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Study suggests there’s a cap to human life span

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    Thomas, 5, looked at Jeanne Calment after he brought her flowers at her retirement home in Arles, southern France in Feb. 1997. Calment, believed to be the world’s oldest person, died at the age of 122 in 1997.

LOS ANGELES » Just how long can people live?

New research suggests there may be a limit to our life span — one that’s hard to extend without some sort of breakthrough that fixes all age-related problems.

The record for the world’s oldest person is 122 years and the odds of shattering that record are slim, according to an analysis published Wednesday in the journal Nature.

“It seems extremely difficult if not impossible to break through that ceiling due to the complexity of the aging process,” one of the researchers, Jan Vijg, a geneticist at the Albert Einstein College of Medicine in New York, said in an email.

Life expectancies in many countries have risen dramatically because of improvements in medical care and sanitation in the last century, and the maximum age of death has also increased, leading some to believe that there’s no boundary to how long people can live.

In the new study, researchers analyzed mortality data from a global database. They found that while there have been strides in reducing deaths among certain groups — children, women during childbirth and the elderly — the rate of improvement was slower for the very old, those over 100 years old.

Next they examined how old centenarians were when they died. The record holder is Jeanne Calment, of France, who lived until 122 years old. Since her death in 1997, no one has broken her record.

The researchers calculated the odds of someone reaching 125 years in a given year are less than 1 in 10,000. They think the human life span more likely maxes out at 115 years.

Some aging specialists said the study doesn’t take into account advances that have been made in extending the life span — and health — of certain laboratory animals including mice, worms and flies through genetic manipulation and other techniques. The goal is to eventually find treatments that might slow the aging process in humans and keep them healthier longer.

“We can greatly extend the life spans of many different types of animals. I don’t think humans are an exception,” said David Sinclair, a geneticist at Harvard Medical School and a spokesman for the American Federation For Aging Research.

S. Jay Olshansky, a longevity researcher at the University of Illinois at Chicago, said it remains to be seen just how much further life span can be stretched with technology.

“If we succeed, current limits are likely to be broken. How much they are broken depends on the nature of the breakthrough,” he said in an email.

Studies of centenarians have found that lifestyle choices play a bigger role than genetics in their longevity and most were able to delay disease and disability until late in life. Among supercentenarians — people who survive to 110 years old or longer — genes are key.

Instead of searching for an anti-aging pill, people should focus on eating better and exercising to stay healthy in their twilight years, said Dr. Thomas Perls, professor of geriatrics at Boston University who heads the New England Centenarian Study.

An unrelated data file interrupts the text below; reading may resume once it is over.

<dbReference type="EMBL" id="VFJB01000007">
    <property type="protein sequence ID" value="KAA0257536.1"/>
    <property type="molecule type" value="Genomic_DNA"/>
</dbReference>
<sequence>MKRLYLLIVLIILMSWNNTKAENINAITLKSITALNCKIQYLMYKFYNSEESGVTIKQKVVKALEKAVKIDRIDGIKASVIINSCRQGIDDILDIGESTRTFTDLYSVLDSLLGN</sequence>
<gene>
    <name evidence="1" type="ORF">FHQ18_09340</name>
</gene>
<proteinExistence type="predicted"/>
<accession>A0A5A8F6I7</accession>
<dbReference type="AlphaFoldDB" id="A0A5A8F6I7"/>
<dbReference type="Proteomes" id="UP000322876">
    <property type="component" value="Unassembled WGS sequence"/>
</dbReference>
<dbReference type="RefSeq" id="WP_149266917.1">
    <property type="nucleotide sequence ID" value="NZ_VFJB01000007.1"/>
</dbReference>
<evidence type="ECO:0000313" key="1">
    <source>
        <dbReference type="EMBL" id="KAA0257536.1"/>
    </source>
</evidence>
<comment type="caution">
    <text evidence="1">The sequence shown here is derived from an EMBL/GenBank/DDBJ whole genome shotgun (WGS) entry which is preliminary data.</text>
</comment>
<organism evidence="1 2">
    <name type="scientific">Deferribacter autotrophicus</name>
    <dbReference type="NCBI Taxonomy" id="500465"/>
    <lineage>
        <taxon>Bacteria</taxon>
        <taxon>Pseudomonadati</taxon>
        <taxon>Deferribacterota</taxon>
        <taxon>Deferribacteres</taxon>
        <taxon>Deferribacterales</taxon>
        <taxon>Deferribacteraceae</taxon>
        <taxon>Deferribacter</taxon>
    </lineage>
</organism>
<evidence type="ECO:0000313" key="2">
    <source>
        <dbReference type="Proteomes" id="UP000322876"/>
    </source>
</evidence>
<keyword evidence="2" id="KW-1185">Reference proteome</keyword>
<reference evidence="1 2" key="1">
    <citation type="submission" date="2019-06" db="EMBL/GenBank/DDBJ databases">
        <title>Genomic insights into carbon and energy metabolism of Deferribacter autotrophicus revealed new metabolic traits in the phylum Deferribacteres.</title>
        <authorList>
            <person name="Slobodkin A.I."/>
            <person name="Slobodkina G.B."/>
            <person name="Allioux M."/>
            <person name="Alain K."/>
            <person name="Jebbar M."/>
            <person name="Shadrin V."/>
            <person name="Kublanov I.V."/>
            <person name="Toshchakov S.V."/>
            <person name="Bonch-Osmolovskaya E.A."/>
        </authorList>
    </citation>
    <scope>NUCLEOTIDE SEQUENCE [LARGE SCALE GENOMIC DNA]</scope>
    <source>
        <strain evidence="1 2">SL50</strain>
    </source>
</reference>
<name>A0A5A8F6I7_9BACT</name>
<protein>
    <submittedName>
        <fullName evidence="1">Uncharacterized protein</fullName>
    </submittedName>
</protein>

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  • Why try to extend the lives of people over 100? If they live longer naturally, fine. Let them pass on in peace instead of suffering or in discomfort.

    • I totally agree. After all if you could live forever time would be meaningless. Additionally the world would not be able to accomodate the populations if people stopped dying.

      • I take it you are not familiar with the 2045 project or the company, Humai. Kids today may have to address the concept of time in a different way.

        • Read the purpose of the project. Nothing groundbreaking or important from this project. Other then saying people should eat healthy, get adequate sleep, enough exercise and reduce stress, not much more can they add to the table. There is no magic pill or manipulation of a person’s DNA is going to change much. However, if researchers can figure out how to better treat or cure cancer, Alzheimer and other type of ailments that usually show up later in life that would definitely extend the life or provide better quality of life for everyone.

    • I agree. We should not mess with mother nature so much. There are only so many resources it the world. Quality of life is what we should focus on.

  • “Instead of searching for an anti-aging pill, people should focus on eating better and exercising to stay healthy” — yeah, good luck convincing most Americans to do THAT.

    • I have traveled the world. We are definately the fattest country on the world. Too many lazy people who don’t exercise and eat nothing but junk food.

  • People already live long enough. Dr. Perls is right–focus on being healthy when you are old, not breaking the record for years. Being over 100 isn’t that much fun–ask my 105-year old grandmother. Several times a day she says, “Oh, I WISH I were dead.” And she isn’t even suffering pain or illness.

    • If you are no longer enjoying life and have done and seen everything you want to see and do, you know when it is time. I know I don’t want to live forever.

      • Yes, some of the native American tribes’ elderly knew when it was time. They left the tribe and went off to die in peace so that they would no longer be a burden to their family and tribe!

  • Couldn’t our research dollars be spent on something better? Let the aging process occur with peace and dignity and stop spending the majority of our health care dollars on the final weeks of someone’s life.

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